I am so outraged! Yes. And you know what? No one gives a damn.
Actually, I’m not outraged. I’m kind of sick of outrage. I think you can get an idea of part of my philosophy from one of the covers of a trifecta of similar books I’ve written coming out in September.
Somehow, this notion of ‘fair’ has crept into publishing. Which is really funny because it’s never been fair, and isn’t going to become fair.
Plus ‘fair’ means different things. For a bestselling trad author who gets 7 or 8 figure advances, fair is they made it and doggone, they want everything to stay the same. Because it works pretty well for them. Completely understandable.
Big name authors have agents that negotiate better terms for them than the average authors gets. Better royalty rates, kickers, marketing built into the contracts, etc. As I was told by my publicist at Random House: we put our marketing money behind our bestsellers. Yet these authors wrap themselves in the Emperor’s cloak of ‘we represent literature’ and ‘freedom of speech’. Seriously, dudes? A little honesty will be nice as you cash your checks.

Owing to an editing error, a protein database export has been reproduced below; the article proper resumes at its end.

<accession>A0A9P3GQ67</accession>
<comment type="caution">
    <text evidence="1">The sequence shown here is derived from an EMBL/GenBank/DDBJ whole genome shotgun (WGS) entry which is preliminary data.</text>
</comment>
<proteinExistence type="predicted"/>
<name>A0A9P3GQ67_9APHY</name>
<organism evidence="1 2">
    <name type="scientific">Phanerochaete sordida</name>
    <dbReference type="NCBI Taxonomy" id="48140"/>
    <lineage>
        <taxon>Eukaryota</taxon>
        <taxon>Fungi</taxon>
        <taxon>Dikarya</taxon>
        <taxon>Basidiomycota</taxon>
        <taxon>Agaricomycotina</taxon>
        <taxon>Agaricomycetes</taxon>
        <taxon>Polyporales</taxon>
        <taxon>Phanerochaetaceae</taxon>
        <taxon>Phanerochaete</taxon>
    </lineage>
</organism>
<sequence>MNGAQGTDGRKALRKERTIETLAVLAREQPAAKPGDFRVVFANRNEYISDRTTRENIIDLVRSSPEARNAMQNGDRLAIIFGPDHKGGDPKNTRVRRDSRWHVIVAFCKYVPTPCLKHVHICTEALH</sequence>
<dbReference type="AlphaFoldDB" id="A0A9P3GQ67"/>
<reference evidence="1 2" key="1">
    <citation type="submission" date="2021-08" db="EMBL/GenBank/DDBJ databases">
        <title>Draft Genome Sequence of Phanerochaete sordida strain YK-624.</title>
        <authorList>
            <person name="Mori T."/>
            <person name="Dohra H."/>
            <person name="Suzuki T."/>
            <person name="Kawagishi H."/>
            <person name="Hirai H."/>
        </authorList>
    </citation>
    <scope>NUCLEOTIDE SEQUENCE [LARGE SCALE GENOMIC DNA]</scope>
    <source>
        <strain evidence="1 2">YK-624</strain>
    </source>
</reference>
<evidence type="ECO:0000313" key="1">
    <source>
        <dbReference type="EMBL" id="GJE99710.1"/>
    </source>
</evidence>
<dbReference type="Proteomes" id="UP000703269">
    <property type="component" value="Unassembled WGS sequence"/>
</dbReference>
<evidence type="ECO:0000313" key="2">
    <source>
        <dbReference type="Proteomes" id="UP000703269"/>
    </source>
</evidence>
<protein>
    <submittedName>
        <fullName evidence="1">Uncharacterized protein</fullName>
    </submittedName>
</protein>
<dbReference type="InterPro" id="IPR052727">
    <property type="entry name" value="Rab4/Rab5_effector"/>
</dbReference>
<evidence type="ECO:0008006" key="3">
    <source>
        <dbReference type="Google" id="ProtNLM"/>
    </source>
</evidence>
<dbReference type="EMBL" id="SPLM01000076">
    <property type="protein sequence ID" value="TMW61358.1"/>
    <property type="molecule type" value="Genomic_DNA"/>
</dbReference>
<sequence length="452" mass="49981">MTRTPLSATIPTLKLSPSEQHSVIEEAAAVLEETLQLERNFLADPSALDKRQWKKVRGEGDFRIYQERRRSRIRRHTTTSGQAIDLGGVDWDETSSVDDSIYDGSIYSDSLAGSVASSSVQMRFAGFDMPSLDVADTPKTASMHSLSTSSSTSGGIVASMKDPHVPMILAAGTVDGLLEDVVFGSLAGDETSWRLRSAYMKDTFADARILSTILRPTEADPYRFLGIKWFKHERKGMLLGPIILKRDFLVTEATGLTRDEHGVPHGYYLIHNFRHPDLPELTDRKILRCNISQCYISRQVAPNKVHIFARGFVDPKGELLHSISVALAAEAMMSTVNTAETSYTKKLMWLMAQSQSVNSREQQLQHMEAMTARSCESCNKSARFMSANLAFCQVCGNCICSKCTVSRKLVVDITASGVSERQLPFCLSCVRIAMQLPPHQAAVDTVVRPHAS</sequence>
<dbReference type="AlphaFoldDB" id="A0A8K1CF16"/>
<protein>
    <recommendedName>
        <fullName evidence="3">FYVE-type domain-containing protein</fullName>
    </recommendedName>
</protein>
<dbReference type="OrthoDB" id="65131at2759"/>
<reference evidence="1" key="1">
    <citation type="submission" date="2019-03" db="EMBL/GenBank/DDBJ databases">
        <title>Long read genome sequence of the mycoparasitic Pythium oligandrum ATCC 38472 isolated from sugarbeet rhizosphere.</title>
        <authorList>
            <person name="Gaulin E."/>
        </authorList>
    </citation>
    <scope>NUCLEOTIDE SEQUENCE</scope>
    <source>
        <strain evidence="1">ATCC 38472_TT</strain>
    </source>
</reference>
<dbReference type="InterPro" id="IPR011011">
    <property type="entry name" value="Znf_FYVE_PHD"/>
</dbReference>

Now we have Kindle Unlimited and how writers are being divided into classes? Duh. Always been. Simple answer if one doesn’t like Unlimited. Pull books from Select. Just as the authors putting an ad in the NY Times should focus their energies on something they might actually be able to do: get their publishers to pull their books from Amazon. Does anyone else find it strange that they’re ‘fighting’ Amazon while still working with Amazon? That’s called collusion. Amazon’s a corporation that doesn’t owe them squat. There is no right to have Amazon grant a pre-order button (ask indies who have fought this battle for years) or even stock your book. The contract these trad authors signed was with their publisher not Amazon. Focus on the real deal you signed.